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Malaysia: Look Ahead to 2013 - Part 1

AvantiKumar | Jan. 7, 2013
Computerworld Malaysia presents a 'virtual roundtable' of opinions from Malaysia-based industry leaders on what we can expect in 2013.


Selinna Chin_General Manager of GfK Malaysia

Photo - Selinna Chin, General Manager of GfK Malaysia

According to the TEMAX (Technical Market Index) Malaysia report for the first nine months of the year, the Technical Consumer Goods (TCG)  industry in Malaysia expanded by about 19 percent over the same period last year, rendering the country the highest growth market in the ASEAN region amongst all the countries tracked, including Singapore, Malaysia, Thailand, Indonesia and Vietnam.

Consumer Electronics is one of the seven key sectors contributing to the good performance of the overall TCG market in Malaysia, recording a nominal 1 percent YTD (year-to-date) growth over the same period in 2011 and has shown 6 percent growth from quarter two.

Although most products within the CE sector declined in sales in the third quarter of 2012 against the same quarter a year ago, the largest segment in this market, the LCD-TV, managed to gather almost 8 percent increase in sales compared to last quarter. In ASEAN, the other growth market for CE is Indonesia which garnered a whopping 21 percent increment in sales during the first 9 months of the year.

The market in 2012 for Telecommunication in Malaysia and elsewhere in the region has been largely very positive; with three out of the five ASEAN markets tracked reporting robust double digit growth in the first three quarters, mainly driven by strong smartphone sales. Particularly Malaysia, high growth of smartphone is very much stimulated by growing mobile data use with higher subsidies by the operators on certain major smartphone models launched in 2012.

Convenience, portability, and connectivity take centre stage in today's fast pace society where mobile Internet devices such as laptops and tablets continue to see surge in demand and experience exponential growth. Overall IT sector in Malaysia grew 14 percent, driven by strong sales of tablets and communication devices which grew by double digits as consumers acquired their second or third devices.

During 2012, the 'highs' across the region are that developing markets are still in the process of transitioning to more advanced TV technology. For instance, demand for LED, 3D and smart TV features are on the rise in Malaysia, contributed by falling prices to a certain extent. For instance, a 40 inch LED cost RM2,900 (US$954) a year ago but for the same screen size is now priced at RM2,000 (US$658). A 40 inch 3D TV cost RM 3800 (US$1,250) a year ago but now only at RM2900 (US$954).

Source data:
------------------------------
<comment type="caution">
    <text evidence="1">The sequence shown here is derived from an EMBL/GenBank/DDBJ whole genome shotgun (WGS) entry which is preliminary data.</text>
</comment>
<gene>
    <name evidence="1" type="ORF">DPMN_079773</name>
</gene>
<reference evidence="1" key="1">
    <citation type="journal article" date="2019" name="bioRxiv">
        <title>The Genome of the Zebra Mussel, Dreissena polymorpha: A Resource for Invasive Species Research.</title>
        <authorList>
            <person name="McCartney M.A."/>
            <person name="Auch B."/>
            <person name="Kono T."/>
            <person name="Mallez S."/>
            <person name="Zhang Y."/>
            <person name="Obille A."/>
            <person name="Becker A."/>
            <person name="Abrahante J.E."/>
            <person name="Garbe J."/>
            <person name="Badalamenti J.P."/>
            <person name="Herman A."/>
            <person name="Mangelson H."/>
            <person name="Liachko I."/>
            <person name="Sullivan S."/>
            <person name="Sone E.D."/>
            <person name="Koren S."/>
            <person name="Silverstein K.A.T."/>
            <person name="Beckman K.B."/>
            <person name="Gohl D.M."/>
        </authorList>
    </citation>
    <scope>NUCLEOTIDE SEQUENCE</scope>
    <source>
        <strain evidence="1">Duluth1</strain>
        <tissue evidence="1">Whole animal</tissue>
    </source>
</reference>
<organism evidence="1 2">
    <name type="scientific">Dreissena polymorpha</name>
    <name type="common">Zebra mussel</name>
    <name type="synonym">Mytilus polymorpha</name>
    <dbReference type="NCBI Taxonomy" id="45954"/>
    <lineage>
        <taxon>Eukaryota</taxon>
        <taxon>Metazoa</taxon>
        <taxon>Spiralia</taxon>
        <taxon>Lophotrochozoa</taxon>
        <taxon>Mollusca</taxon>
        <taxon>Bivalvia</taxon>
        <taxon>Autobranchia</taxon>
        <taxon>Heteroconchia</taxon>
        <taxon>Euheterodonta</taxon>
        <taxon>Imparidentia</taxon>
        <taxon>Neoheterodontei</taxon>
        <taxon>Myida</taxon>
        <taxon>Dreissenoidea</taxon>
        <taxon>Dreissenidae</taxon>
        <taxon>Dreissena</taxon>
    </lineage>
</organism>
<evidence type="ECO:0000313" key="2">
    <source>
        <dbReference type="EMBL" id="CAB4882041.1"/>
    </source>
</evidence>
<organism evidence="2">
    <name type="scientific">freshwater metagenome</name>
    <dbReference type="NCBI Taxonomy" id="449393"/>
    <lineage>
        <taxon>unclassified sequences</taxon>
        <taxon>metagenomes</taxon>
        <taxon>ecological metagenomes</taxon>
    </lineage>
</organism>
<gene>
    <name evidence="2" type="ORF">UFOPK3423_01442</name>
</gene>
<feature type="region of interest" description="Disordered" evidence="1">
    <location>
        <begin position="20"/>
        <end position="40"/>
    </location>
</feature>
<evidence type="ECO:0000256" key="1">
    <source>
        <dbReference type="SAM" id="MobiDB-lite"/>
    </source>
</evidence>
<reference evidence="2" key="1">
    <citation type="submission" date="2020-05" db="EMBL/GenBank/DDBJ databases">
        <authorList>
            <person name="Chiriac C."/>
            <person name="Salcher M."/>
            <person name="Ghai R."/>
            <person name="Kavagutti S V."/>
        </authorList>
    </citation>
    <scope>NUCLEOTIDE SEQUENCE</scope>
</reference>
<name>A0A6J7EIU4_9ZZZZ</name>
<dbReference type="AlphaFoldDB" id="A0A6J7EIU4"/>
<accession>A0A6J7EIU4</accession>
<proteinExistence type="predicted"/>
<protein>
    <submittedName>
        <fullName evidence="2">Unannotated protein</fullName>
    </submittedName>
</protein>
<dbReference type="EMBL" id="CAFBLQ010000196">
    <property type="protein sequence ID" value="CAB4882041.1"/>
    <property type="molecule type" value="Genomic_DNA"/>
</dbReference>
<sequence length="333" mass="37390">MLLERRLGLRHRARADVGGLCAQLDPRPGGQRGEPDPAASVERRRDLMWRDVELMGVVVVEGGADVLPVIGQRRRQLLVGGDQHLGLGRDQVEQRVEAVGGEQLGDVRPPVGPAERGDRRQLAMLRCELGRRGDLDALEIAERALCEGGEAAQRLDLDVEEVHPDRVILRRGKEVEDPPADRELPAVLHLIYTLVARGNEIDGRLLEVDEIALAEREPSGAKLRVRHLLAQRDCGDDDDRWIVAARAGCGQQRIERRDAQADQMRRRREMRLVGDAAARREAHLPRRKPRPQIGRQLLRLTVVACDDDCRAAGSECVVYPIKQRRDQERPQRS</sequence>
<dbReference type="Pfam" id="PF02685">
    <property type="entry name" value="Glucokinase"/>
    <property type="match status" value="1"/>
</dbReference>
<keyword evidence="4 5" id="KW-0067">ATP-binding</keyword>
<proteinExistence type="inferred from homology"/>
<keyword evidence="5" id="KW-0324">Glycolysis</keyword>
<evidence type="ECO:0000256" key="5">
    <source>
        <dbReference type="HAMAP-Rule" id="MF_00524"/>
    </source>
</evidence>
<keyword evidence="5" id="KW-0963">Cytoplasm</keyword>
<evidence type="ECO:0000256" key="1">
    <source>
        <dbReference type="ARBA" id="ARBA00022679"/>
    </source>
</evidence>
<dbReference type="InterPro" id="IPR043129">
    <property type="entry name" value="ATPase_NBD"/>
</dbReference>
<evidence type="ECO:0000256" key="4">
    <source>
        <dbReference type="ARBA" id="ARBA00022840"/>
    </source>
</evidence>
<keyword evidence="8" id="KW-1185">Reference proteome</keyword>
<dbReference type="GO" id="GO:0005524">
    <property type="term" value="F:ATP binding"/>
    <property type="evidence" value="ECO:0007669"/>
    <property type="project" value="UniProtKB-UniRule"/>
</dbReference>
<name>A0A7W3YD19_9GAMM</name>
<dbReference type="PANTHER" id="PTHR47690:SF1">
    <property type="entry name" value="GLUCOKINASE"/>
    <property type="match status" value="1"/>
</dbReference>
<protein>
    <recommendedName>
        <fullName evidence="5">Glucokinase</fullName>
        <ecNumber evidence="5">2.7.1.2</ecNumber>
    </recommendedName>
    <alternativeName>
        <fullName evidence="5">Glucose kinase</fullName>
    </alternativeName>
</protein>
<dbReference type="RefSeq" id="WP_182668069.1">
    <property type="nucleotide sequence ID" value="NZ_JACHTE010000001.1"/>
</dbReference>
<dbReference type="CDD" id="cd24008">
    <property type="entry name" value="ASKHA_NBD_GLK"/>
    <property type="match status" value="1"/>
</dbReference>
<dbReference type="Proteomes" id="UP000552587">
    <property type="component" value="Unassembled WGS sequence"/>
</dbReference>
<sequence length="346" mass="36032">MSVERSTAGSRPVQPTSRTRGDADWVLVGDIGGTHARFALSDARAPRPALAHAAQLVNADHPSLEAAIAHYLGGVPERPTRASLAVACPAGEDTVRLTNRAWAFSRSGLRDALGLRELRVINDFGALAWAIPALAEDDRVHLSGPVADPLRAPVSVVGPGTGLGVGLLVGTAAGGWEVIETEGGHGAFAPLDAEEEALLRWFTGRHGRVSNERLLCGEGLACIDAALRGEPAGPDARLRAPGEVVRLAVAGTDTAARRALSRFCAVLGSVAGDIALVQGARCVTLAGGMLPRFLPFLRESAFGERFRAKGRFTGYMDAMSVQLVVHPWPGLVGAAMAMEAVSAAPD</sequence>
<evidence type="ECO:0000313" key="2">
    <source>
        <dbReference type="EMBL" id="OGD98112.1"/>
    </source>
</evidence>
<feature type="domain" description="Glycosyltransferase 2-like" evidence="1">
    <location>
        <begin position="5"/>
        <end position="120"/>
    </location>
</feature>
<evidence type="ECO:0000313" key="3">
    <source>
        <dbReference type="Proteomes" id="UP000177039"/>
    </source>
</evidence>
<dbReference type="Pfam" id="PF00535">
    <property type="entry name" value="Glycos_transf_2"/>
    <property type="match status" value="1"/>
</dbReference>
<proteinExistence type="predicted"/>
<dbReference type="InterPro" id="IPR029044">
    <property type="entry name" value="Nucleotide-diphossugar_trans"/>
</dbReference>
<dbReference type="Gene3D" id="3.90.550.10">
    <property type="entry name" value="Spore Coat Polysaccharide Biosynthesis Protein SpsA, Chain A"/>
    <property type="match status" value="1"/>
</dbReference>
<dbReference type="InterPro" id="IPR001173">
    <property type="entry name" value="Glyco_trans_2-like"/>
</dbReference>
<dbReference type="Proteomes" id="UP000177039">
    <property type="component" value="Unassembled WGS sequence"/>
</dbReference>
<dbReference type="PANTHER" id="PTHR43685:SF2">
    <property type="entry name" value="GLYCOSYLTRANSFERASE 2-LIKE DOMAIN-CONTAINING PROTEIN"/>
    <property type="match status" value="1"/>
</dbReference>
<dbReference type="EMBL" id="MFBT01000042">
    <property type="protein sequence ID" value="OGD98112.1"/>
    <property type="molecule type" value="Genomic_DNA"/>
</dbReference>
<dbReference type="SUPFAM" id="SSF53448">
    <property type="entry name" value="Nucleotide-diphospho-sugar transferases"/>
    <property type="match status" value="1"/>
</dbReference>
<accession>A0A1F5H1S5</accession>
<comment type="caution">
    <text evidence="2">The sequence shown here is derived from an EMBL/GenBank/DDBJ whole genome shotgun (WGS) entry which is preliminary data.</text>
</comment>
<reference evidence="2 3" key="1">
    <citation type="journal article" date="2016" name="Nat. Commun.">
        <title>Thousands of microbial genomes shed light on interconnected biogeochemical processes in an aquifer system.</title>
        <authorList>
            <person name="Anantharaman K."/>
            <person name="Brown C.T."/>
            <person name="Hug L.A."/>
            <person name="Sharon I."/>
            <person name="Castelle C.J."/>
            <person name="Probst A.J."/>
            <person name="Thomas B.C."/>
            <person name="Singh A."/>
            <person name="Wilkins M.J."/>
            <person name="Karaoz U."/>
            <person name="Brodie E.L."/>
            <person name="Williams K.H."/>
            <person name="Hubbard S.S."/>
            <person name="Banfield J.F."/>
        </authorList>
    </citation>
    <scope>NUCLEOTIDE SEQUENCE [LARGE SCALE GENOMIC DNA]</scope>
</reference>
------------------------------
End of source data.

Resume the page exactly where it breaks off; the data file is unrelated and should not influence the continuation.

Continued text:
The region's consumers are also hungrily adopting the latest smartphones and tablet, as evident from the increasing sales of these two products. At the same time, multi-functional devices such as smart mobile phones and tablets are cannibalising posing challenges to various CE products with dedicated functions, such as portable media players and camcorders.

The sophistication in technology and wide array of features available in smartphones and tablets can rival the features and even price found in portable media players and camcorders. Feature phones continue on its downtrend at the expense of high adoption rate of the more high-tech smartphones.

Malaysia's reliance on trade from advance economies reduced

The region's TCG sector generally experienced growth in the range of 1 to 19 percent in revenue terms, and quarter four performance will largely be driven by discounts, promotions and festive shopping in the last month of the year. Continued spending by consumers on the IT and Telco sectors will still keep on fueling the growth of the overall industry.

The global as well as internal environment plays a vital role influencing how products perform in any market. In spite of the fact that Malaysia's reliance on trade with advanced economies including the EU, is now much smaller than before, the challenging external environment has definitely left an impact on consumer spending in Malaysia.

Any changes in ruling parties or government policies, globally or locally would have psychological impact to hold or have a wait-and-see purchasing decision, especially in the retail industry.

Hence because of the uncertainty people are not willing to risk their money/invest but instead are holding back on their spending power.


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